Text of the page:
Chelsee’s return to the table interrupts my mental rambling, thank God. She looks at me curiously, no doubt wondering what I was thinking. I don’t tell her. Instead, she takes the bill and heads for the cashier with me in tow like a little puppy dog panting heavily with his tongue hanging out, drooling all over the far eastern carpeting. She pays the bill and I give my last three dollars to the hat-check girl. With Chelsee’s arm through mine, we exit the Golden Pagoda, at last, and we’re hit by a refreshing cool night air.

A lone man continues his surveillance down the street from the Golden Pagoda. Hovering at one hundred feet, he’s out of the traffic lanes and resting quietly near the new City Bank Building. It’s dark inside except when an occasional light flips on as the night cleaning crew works feverishly to complete their assigned tasks. They don’t notice the speeder and he doesn’t pay any attention to them. Instead, he has been watching and waiting and waiting and watching for hours. Although patience is a virtue, he’s eager to fulfill his boss’s wishes to bring Tex Murphy and his date to the prearranged holding place. Every time the door opens from the inside, he would sit upright, hoping it was his mark. Every time he was disappointed. Until now.
Grabbing his two-way radio, he presses the button and begins speaking, not waiting for the man at the other end to acknowledge his page. “They’re coming out now.”
The man behind the speeder’s controls smiles and puts his cowboy style hat on his head. He also slips on his sunglasses, even though it’s dark outside. This will add to the enigma, giving an even more confusing picture of his comportment. That will keep the two off guard long enough to convince them to enter the speeder. The girl, obviously, will be more than willing to accept a ride from a complete stranger. It’s Murphy he was worried about. All depends on him getting into the vehicle without a fuss. If he does, then delivery can be made and he can get paid.

As we step outside, the cool air hits me like a slap in the face; a friendly slap. If we were walking any slower, a snail would pass us by. But I don’t care. Chelsee’s arm is perched firmly in the crook of mine and I’m absorbing her warmth like photosynthesis. The only sounds are passing speeders high above San Francisco’s skyline. The street is empty, devoid of humans and devoid of droids. I smile inwardly at that thought. There’s not a speeder or another human in sight. With privacy like this, there’s only one thing left to do. So, without any more hesitation, I pull out a Lucky and place it between my dry lips.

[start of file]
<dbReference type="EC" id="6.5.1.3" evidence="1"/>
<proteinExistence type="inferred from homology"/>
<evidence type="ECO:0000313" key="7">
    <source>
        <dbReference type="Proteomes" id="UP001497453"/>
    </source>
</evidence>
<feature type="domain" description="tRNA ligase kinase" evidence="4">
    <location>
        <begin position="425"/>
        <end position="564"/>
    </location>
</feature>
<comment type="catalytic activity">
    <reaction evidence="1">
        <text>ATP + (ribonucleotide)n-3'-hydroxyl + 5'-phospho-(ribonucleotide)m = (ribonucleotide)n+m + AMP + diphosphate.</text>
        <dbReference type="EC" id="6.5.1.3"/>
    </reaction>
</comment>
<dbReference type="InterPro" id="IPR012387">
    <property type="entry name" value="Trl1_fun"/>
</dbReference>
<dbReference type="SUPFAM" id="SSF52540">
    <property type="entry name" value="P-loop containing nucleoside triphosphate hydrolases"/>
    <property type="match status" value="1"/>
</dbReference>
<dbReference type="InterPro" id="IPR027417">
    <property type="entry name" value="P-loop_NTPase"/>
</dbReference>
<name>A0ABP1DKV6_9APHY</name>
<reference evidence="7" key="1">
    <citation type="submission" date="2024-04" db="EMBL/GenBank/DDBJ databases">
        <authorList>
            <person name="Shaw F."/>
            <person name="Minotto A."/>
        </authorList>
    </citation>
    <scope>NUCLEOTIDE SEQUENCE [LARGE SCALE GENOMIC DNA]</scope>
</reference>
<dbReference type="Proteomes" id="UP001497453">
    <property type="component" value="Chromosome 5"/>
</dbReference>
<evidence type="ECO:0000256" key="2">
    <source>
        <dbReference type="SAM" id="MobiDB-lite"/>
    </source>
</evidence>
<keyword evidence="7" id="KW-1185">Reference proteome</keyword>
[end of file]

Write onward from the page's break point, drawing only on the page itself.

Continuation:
Chelsee pulls me closer, if that’s possible, and says, “Well, remember what you said a few minutes ago about being very attracted?”
“I think the wording was, ‘very, very attracted.’” I place my hand in my pocket to secure my Zippo when she does something that could start WW IV: she takes the smoke from my jaws and tosses it over her shoulder. I think, ‘this better be good.’
“Well, I have something better for you to do with your mouth.” She places both hands on the back of my neck and pulls me into the most super-dilly-icious kiss I have ever experienced. My temperature rose quickly as my heartbeat struggled to keep pace. We came up for air after a long embrace only to dive back into another exotic moment of ‘let’s see who can tongue the other better’. It was a tie. I’m totally immersed in the moment. Lips to lips, tongue to tongue, arms wrapped around each other like an octopus on its prey. No one on the street to gawk or giggle; not even a speeder in sight. No nothing no where.....Hey! Wait a minute!
I open my eyes and confirm the feather tickling the back of my mind as soon as we walked outside. “Oh no!” I blurt out uncharacteristically.
Aghast to near shock, Chelsee reacts defensively by stuttering, “Wha...what? It’s me! It’’s my breath!”